An interesting question is whether repeated experiments would have led to the same escape variants. On the one hand, mutations are random effects that cannot be predicted at least in time, but on the other hand, the specific and adaptive mutations observed here seem to provide the ability to survive antibody pressure. It was observed that variants with the first exchange in the TAV epitope (nucleotide 2870) as well as with one compensatory exchange in the E1 (nucleotide 2122) occurred in independently repeated experiments. A hypothesis for this uniform behavior could be that these variants were already present in a very small quasispecies. The other mutations occurred only after several passages with different antibody compositions and concentrations. Thus, an already existing quasispecies is unlikely in this case. The use of the polyclonal anti-peptide sera was apparently necessary to obtain variants with more than two stable mutations, and the multistep approach seems to present a key factor for stable variants.
However, since repetitions and experiments in parallel were not conducted in general, these issues remain speculative.
Late generations of escape variants that showed three mutations in the TAV-epitope were tested in an animal trial in comparison with the parental C-strain “Riems” vaccine. Escape variants Q7, S10, and O11 elicited full protection against challenge infection with the highly virulent CSFV “Koslov” strain following intramuscular vaccination. Pigs vaccinated with these variants showed an enhanced T cell response that could be explained by the experimental selection pressure on E2 specific Th2 immune response. The memory T cells taken three weeks after immunization are able to expand after second antigen contact in vitro. Therefore it can be anticipated that after challenge in vivo these antigen-specific cells are able to proliferate as well and eliminate virus infected cells. In addition, it can be assumed that after challenge in vivo, antigen presentation and the following T cell activation is more effective: After re-stimulation with UV-inactivated whole virus in vitro, extracellular antigen can only be presented via cross-presentation. After challenge with living virus, antigen can be presented additionally by infected cells directly via MHC class I.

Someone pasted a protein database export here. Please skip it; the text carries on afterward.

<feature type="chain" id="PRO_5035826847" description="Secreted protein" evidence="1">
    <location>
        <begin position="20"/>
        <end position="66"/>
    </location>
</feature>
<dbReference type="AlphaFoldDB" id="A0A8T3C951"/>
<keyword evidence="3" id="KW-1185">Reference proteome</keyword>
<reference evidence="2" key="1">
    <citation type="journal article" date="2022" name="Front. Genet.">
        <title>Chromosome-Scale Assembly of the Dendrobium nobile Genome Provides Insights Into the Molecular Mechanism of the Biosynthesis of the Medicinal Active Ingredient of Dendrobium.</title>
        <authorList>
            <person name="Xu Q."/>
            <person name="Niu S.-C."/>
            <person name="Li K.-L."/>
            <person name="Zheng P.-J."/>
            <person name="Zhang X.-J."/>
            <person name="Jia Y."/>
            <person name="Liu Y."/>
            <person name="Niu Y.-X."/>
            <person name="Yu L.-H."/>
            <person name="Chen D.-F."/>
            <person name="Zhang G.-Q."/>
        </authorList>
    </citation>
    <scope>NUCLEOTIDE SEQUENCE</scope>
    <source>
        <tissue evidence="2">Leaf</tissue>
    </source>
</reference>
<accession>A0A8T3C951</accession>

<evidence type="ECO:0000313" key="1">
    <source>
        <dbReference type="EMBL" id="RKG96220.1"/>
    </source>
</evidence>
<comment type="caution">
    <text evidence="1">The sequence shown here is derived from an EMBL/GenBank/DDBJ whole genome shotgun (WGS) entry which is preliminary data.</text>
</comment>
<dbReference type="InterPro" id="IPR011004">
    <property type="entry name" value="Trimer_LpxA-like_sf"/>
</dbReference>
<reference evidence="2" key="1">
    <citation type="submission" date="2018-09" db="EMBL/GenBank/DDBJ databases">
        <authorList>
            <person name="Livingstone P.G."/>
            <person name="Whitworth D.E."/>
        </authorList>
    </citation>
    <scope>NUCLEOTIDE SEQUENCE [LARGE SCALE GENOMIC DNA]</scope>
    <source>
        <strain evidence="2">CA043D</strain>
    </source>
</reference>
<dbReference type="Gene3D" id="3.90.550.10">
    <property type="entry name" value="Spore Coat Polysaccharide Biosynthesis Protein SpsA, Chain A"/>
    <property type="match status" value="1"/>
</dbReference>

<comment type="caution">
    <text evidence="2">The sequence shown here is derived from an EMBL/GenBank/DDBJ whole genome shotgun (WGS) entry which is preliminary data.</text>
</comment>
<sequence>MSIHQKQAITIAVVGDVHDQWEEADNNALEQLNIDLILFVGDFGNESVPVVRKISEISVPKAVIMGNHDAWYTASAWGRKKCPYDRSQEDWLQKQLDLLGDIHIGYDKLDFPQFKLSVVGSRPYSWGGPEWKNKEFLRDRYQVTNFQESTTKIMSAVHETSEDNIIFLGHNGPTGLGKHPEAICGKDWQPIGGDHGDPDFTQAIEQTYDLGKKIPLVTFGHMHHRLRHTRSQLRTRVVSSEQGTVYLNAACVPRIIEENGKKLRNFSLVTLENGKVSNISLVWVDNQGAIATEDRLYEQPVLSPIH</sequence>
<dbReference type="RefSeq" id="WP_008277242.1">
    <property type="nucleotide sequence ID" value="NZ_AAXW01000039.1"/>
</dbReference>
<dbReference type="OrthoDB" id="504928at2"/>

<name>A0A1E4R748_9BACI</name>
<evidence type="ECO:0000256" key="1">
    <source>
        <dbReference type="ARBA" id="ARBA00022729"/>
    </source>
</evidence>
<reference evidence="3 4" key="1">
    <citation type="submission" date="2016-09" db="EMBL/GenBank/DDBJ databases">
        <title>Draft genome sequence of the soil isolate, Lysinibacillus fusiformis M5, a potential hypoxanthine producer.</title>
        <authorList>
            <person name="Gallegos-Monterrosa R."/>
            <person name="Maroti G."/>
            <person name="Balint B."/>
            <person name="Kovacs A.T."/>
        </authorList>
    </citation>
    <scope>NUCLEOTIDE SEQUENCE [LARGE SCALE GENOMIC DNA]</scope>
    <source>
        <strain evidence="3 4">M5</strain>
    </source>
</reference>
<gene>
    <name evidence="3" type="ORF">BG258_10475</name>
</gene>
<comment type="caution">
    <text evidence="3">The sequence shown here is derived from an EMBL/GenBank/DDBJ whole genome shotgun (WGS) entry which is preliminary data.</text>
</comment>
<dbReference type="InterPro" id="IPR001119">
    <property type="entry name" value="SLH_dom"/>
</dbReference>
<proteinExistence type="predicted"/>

The above mentioned fever reaction was the only clinical sign and not accompanied by detectable amounts of live virus in blood, serum or nasal swabs of these pigs. Thus, protection was comparable to the one induced by the parental C-strain “Riems”. This was underlined by the very similar neutralizing antibody responses. Further animal experiments are already under execution in order to find out more about the onset of immunity, the minimum protective dosage, virus transmission, and protection after oral immunization.